“I became second fiddle”
“When you’re pregnant, you have all sorts of expectations about motherhood, from what birth will be like, to breastfeeding and, of course, bonding with your baby. One thing you can be sure of is that it’ll be a time full of surprises, so it’s best to have no preconceptions. This was certainly true for me and for the other mums, who share their experiences here,” explains Kim Stockwell.
“When I was pregnant, people warned my husband, Andy, that once the baby was born he’d have to play second fiddle. As Andy had never been particularly interested in children and had to be convinced that we were ready to have one, I think we both expected that to be the case. I had a difficult birth with Archie and was unconscious for most of the following day, so Andy gave him his first feed, got him dressed and did all the bonding I missed out on,” said Kim.
“Without us realising it, this paved the way for things to come. One day, Andy came home from work, and in his eagerness to get to Archie, simply walked straight past me, patting me on the head as he went by. I then realised there was only one second fiddle around here – and it was me.”
Patricia Carswell, a life coach who works exclusively with mums says there are always surprises when babies arrive.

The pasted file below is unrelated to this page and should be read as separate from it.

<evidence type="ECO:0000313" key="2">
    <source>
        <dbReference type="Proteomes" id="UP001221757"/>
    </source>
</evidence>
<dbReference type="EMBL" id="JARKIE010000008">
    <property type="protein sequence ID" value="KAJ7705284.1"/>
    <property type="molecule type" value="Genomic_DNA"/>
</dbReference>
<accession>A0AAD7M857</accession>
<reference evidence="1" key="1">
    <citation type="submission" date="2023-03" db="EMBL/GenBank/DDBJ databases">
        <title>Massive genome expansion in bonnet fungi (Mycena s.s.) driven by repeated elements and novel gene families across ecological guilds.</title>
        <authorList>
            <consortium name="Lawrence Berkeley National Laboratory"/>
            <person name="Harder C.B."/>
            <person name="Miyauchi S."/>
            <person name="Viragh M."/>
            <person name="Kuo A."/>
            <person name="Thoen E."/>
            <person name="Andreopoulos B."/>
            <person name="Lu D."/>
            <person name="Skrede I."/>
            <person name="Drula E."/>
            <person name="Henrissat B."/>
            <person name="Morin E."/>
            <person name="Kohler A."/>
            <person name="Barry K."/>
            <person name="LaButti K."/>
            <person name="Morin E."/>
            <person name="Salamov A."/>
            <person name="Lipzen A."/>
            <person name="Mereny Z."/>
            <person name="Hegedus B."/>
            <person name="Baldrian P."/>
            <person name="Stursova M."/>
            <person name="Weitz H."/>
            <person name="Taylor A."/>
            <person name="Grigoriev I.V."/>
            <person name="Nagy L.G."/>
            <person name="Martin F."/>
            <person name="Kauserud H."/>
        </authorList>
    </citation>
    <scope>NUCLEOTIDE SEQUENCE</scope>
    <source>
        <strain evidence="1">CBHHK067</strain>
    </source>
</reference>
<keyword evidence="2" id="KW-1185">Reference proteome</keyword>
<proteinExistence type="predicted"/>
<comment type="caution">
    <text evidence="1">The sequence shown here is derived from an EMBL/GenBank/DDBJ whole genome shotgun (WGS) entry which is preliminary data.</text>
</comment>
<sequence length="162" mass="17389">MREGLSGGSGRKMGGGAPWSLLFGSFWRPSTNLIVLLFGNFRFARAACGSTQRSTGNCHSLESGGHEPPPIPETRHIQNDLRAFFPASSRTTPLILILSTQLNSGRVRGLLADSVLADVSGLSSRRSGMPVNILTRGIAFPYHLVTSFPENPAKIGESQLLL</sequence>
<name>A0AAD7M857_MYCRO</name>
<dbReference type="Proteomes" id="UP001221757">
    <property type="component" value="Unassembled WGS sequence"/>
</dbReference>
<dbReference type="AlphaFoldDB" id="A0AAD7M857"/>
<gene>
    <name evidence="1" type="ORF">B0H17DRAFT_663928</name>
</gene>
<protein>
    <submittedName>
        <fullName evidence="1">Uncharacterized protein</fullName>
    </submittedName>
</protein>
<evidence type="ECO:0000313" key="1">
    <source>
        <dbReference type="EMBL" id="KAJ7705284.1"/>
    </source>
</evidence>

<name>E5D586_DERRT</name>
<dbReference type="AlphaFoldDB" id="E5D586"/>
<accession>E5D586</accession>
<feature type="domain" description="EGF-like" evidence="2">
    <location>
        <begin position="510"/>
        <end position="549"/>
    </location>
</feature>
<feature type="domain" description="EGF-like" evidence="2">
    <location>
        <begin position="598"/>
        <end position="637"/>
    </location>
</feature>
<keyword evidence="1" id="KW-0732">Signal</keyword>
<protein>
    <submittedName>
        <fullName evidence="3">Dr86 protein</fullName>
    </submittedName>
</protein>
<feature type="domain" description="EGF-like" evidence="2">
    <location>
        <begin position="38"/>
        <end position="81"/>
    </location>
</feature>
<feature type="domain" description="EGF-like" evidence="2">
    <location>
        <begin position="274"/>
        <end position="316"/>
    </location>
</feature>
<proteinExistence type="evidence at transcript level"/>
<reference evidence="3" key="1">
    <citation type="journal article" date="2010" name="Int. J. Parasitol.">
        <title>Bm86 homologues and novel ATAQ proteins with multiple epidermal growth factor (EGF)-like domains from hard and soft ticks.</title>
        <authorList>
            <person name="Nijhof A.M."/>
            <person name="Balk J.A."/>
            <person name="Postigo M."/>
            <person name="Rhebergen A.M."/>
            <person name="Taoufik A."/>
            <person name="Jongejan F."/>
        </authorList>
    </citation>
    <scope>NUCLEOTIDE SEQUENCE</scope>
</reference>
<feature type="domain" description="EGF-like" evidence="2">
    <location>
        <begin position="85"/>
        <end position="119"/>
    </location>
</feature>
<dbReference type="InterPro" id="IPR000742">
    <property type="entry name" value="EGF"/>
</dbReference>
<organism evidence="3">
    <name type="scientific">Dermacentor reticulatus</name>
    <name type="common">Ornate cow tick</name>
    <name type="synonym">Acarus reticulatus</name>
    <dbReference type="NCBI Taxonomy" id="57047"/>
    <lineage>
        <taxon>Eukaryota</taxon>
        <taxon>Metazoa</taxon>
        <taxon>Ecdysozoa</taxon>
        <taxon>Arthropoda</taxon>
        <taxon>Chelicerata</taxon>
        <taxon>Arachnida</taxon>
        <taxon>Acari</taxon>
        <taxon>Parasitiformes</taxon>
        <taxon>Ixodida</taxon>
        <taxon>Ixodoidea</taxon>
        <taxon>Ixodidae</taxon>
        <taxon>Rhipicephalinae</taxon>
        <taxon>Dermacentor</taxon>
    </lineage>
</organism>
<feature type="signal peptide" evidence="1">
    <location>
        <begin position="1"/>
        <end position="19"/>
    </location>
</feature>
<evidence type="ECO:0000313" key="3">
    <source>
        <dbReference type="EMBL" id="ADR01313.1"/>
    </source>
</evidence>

“Many of us enter motherhood with high hopes and expectations of what it’ll be like. The reality of being a mum can be very different, and sometimes we have to compromise on our ideals. This is perfectly natural, and we shouldn’t feel guilty when things don’t go to plan,” advises Patricia.
“I believed I’d want a large family”
“I always wanted three children but I feel that my family’s complete with one.I got married quite young – at 24 – and although I didn’t want to start a family then, I knew that when we did I’d like two or three kids. When I was 28 we decided to try for the first, as I didn’t want to have the last when I was too old. I had a healthy pregnancy, an easy labour and the only way Ophelia could be better is if she made me a cup of tea every morning! So nothing has happened to put me off having more children, but something tells me we’re happy and complete just as we are,” says Natalie, 30, mum to Olivia-May, 6 months.
One-child families are becoming more and more common, but there can still be a lot of pressure to have more.
“There are no rules about what makes the perfect-sized family, so go with your instincts. Like Natalie, you’ll know what’s right for you and your family and when it’s time to call a halt,” said life coach, Patricia.
“I thought I’d really enjoy breastfeeding”